A sign reminding patrons to tip their bartenders at Beeryland in Oakland on the last night the bar will be open until April 7. “It’s a sad situation,” said assistant general manager Shy Matthews but later continued, “I think we’re going to be ok.” Photo by Anne Wernikoff for CalMatters
Coronavirus is almost certainly causing the first pandemic-induced recession in modern times. It’s still unclear just how big of a hit it will have on the economy, but experts say possibilities range from “very bad” to “very, very bad,” CalMatters’ Ben Christopher reports.
Jesse Rothstein, UC Berkeley professor of public policy: “It’s so much larger than anything we’ve encountered before. I think this is going to be larger than the Great Recession. I hope it doesn’t last as long, but the magnitude of the shock is bigger.”
It’s also what one economist calls the first “services recession” in world history — meaning that it’s hitting the retail, hospitality, food and travel industries hardest as restaurants, bars and gyms shut down and people shelter in place. The services sector employs 86% of American workers, and 20% of California jobs are in the tourism, hospitality and retail sectors.
Gov. Gavin Newsom said over 135,000 Californians filed for state unemployment insurance on a single day last week. Typically, that daily figure is less than 6,000.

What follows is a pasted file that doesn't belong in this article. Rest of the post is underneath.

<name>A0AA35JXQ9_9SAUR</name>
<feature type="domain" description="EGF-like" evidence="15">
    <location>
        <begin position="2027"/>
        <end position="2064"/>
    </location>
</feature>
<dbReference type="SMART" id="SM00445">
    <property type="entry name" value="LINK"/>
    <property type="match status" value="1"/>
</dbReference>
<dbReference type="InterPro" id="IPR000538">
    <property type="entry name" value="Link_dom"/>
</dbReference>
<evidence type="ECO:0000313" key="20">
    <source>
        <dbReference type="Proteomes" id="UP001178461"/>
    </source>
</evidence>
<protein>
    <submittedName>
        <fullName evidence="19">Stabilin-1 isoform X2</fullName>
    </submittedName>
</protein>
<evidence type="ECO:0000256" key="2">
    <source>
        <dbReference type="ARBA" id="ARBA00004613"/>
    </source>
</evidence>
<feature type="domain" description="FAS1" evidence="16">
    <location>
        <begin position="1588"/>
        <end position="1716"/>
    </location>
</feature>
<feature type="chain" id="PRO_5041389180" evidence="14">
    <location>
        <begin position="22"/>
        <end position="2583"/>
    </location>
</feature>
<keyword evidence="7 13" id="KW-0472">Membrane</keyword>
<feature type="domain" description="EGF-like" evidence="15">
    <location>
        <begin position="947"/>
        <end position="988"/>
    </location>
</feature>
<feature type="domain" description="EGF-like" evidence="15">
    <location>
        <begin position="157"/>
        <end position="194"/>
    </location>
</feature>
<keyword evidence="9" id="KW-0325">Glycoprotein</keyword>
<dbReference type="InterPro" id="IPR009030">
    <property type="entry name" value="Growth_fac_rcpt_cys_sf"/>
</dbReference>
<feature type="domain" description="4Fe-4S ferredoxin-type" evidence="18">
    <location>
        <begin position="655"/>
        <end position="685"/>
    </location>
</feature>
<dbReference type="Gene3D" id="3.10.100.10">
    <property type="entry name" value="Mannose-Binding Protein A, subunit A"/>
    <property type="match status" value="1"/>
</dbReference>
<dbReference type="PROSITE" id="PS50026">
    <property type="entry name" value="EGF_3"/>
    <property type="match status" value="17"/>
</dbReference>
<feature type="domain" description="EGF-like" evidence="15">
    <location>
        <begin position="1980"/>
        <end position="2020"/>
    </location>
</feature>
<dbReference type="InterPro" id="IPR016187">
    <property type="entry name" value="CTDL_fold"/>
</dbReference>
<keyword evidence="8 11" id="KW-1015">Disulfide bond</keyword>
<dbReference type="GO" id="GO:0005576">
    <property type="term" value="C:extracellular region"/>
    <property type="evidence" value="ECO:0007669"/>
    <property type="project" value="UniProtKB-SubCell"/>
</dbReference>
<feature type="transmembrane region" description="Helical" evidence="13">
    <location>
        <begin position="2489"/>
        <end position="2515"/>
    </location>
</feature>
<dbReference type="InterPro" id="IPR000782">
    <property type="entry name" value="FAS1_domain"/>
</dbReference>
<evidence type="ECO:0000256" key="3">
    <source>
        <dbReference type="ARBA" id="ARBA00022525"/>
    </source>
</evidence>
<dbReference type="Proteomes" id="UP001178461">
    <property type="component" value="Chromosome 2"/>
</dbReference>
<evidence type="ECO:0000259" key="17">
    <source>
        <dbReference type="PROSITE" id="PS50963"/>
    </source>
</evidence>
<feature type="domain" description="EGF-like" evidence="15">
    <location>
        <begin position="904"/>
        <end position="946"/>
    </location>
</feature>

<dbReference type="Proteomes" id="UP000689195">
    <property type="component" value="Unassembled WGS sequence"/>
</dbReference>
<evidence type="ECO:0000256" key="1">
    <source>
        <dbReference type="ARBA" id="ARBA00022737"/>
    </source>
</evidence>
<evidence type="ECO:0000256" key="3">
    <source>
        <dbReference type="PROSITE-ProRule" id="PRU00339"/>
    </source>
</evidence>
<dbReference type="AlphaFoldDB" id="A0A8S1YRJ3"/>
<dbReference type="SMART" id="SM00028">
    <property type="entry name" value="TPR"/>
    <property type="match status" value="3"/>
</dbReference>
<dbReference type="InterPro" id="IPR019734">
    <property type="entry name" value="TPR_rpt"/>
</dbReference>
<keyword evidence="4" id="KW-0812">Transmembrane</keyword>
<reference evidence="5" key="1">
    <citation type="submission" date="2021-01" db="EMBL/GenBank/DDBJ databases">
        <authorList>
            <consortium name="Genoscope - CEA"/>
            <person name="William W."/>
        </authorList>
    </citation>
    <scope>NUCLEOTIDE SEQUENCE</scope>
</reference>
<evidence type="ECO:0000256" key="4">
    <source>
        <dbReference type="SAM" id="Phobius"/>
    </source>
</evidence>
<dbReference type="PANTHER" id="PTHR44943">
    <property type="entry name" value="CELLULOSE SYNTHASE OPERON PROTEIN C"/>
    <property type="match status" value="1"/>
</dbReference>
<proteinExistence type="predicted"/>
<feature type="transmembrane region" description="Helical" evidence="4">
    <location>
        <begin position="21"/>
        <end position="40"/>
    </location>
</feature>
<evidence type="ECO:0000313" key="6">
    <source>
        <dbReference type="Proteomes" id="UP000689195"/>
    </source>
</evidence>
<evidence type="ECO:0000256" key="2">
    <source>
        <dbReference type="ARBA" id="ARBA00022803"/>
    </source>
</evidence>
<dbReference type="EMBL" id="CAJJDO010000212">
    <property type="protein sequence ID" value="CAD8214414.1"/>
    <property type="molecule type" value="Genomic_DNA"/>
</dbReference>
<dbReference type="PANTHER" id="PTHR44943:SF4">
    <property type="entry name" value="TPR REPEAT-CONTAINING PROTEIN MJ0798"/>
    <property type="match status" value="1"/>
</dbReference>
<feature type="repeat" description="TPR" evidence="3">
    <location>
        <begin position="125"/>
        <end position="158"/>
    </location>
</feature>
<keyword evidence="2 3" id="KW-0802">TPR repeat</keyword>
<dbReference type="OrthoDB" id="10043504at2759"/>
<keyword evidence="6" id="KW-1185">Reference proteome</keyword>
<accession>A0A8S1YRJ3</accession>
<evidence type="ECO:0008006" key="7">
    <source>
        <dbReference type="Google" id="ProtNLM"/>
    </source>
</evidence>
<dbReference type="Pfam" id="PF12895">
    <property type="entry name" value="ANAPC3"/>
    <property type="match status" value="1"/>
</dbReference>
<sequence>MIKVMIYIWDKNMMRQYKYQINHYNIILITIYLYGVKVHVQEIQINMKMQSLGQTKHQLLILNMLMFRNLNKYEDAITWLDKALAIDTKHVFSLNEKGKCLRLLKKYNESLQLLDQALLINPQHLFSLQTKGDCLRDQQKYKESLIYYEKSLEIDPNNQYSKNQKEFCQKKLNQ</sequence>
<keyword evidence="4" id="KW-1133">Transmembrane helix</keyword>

For more information on who is considered an “essential worker” and allowed to keep going to work, check out CalMatters’ explainer.
To pass a state budget in June, lawmakers will likely have to dip into the state’s $18 billion rainy day fund. They’re also turning to the federal government for help. On Sunday, President Trump declared California to be in a state of “emergency disaster” at Newsom’s request, saying the federal government will ship a number of mobile hospital units to the state, pay for National Guard deployments, and deploy the San Diego-based naval hospital ship Mercy to Los Angeles.
Long term, though, things aren’t looking so good for the state’s fiscal future. As stock prices collapsed, the California Public Employees’ Retirement System, used to fund public employees’ pensions, saw its balance drop by $69 billion from last month. To make up the deficit, local governments and schools will have to pay CalPERS more in coming years, likely forcing them to raise taxes or cut public services.
Exclusive CalMatters coronavirus content:
Mark your calendars for March 26 at 1 p.m. for the next CalMatters webinar in the “Getting Through Coronavirus, Explained” series. We’ll chat with the California Labor and Workforce Development Agency about filing for unemployment and figuring out sick and family leave.
Check out CalMatters’ podcast on best coronavirus practices for seniors with Kim McCoy Wade of the state Department of Aging.
The Bottom Line: As of 7 p.m. Sunday night, California had 1,799 confirmed coronavirus cases and 35 deaths from the virus, according to a Los Angeles Times tracker.
Other stories you should know